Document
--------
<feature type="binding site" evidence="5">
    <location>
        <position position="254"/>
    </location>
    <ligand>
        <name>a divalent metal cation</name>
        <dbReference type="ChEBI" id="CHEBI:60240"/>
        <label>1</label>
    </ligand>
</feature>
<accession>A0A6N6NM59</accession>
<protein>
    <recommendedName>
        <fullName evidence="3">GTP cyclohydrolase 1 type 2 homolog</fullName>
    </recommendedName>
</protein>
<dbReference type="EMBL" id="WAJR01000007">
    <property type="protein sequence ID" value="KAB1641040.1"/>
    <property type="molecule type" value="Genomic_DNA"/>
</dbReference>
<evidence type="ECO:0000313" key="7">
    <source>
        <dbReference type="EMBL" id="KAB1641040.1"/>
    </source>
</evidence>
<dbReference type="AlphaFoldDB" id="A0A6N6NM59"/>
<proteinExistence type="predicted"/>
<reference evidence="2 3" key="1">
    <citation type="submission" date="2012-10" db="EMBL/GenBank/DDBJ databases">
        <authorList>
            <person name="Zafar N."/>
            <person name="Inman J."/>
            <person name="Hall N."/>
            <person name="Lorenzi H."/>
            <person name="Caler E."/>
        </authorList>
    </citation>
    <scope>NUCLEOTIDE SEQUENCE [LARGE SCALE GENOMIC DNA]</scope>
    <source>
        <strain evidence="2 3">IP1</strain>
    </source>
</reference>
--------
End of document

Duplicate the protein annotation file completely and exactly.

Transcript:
<feature type="binding site" evidence="5">
    <location>
        <position position="254"/>
    </location>
    <ligand>
        <name>a divalent metal cation</name>
        <dbReference type="ChEBI" id="CHEBI:60240"/>
        <label>1</label>
    </ligand>
</feature>
<accession>A0A6N6NM59</accession>
<protein>
    <recommendedName>
        <fullName evidence="3">GTP cyclohydrolase 1 type 2 homolog</fullName>
    </recommendedName>
</protein>
<dbReference type="EMBL" id="WAJR01000007">
    <property type="protein sequence ID" value="KAB1641040.1"/>
    <property type="molecule type" value="Genomic_DNA"/>
</dbReference>
<evidence type="ECO:0000313" key="7">
    <source>
        <dbReference type="EMBL" id="KAB1641040.1"/>
    </source>
</evidence>
<dbReference type="AlphaFoldDB" id="A0A6N6NM59"/>
<proteinExistence type="predicted"/>
<reference evidence="2 3" key="1">
    <citation type="submission" date="2012-10" db="EMBL/GenBank/DDBJ databases">
        <authorList>
            <person name="Zafar N."/>
            <person name="Inman J."/>
            <person name="Hall N."/>
            <person name="Lorenzi H."/>
            <person name="Caler E."/>
        </authorList>
    </citation>
    <scope>NUCLEOTIDE SEQUENCE [LARGE SCALE GENOMIC DNA]</scope>
    <source>
        <strain evidence="2 3">IP1</strain>
    </source>
</reference>